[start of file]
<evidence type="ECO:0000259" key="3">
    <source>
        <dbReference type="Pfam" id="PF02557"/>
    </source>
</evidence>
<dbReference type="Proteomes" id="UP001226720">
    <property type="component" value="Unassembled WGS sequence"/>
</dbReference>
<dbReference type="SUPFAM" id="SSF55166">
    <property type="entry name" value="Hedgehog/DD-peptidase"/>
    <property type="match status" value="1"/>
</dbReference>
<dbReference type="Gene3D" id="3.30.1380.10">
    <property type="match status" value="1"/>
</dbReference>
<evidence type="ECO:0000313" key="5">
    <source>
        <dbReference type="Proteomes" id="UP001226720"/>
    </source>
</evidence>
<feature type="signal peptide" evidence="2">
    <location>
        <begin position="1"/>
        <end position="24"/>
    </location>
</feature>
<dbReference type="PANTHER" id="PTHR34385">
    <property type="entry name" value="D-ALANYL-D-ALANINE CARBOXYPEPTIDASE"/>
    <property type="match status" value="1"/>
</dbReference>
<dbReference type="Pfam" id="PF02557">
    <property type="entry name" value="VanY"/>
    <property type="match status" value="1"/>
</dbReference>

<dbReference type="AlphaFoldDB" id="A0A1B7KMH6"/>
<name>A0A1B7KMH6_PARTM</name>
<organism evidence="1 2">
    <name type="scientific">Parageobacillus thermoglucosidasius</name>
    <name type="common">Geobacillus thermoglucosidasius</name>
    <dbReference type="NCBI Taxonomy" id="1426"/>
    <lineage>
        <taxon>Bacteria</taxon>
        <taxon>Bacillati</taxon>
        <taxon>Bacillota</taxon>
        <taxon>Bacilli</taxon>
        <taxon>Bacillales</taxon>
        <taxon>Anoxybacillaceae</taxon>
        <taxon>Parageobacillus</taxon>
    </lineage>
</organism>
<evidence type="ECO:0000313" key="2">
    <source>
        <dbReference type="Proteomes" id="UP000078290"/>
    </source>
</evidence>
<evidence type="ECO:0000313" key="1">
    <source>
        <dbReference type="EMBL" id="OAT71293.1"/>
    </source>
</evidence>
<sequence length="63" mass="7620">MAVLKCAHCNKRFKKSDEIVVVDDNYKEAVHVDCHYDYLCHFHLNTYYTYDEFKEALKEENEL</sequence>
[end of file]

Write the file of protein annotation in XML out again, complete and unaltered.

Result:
<evidence type="ECO:0000259" key="3">
    <source>
        <dbReference type="Pfam" id="PF02557"/>
    </source>
</evidence>
<dbReference type="Proteomes" id="UP001226720">
    <property type="component" value="Unassembled WGS sequence"/>
</dbReference>
<dbReference type="SUPFAM" id="SSF55166">
    <property type="entry name" value="Hedgehog/DD-peptidase"/>
    <property type="match status" value="1"/>
</dbReference>
<dbReference type="Gene3D" id="3.30.1380.10">
    <property type="match status" value="1"/>
</dbReference>
<evidence type="ECO:0000313" key="5">
    <source>
        <dbReference type="Proteomes" id="UP001226720"/>
    </source>
</evidence>
<feature type="signal peptide" evidence="2">
    <location>
        <begin position="1"/>
        <end position="24"/>
    </location>
</feature>
<dbReference type="PANTHER" id="PTHR34385">
    <property type="entry name" value="D-ALANYL-D-ALANINE CARBOXYPEPTIDASE"/>
    <property type="match status" value="1"/>
</dbReference>
<dbReference type="Pfam" id="PF02557">
    <property type="entry name" value="VanY"/>
    <property type="match status" value="1"/>
</dbReference>

<dbReference type="AlphaFoldDB" id="A0A1B7KMH6"/>
<name>A0A1B7KMH6_PARTM</name>
<organism evidence="1 2">
    <name type="scientific">Parageobacillus thermoglucosidasius</name>
    <name type="common">Geobacillus thermoglucosidasius</name>
    <dbReference type="NCBI Taxonomy" id="1426"/>
    <lineage>
        <taxon>Bacteria</taxon>
        <taxon>Bacillati</taxon>
        <taxon>Bacillota</taxon>
        <taxon>Bacilli</taxon>
        <taxon>Bacillales</taxon>
        <taxon>Anoxybacillaceae</taxon>
        <taxon>Parageobacillus</taxon>
    </lineage>
</organism>
<evidence type="ECO:0000313" key="2">
    <source>
        <dbReference type="Proteomes" id="UP000078290"/>
    </source>
</evidence>
<evidence type="ECO:0000313" key="1">
    <source>
        <dbReference type="EMBL" id="OAT71293.1"/>
    </source>
</evidence>
<sequence length="63" mass="7620">MAVLKCAHCNKRFKKSDEIVVVDDNYKEAVHVDCHYDYLCHFHLNTYYTYDEFKEALKEENEL</sequence>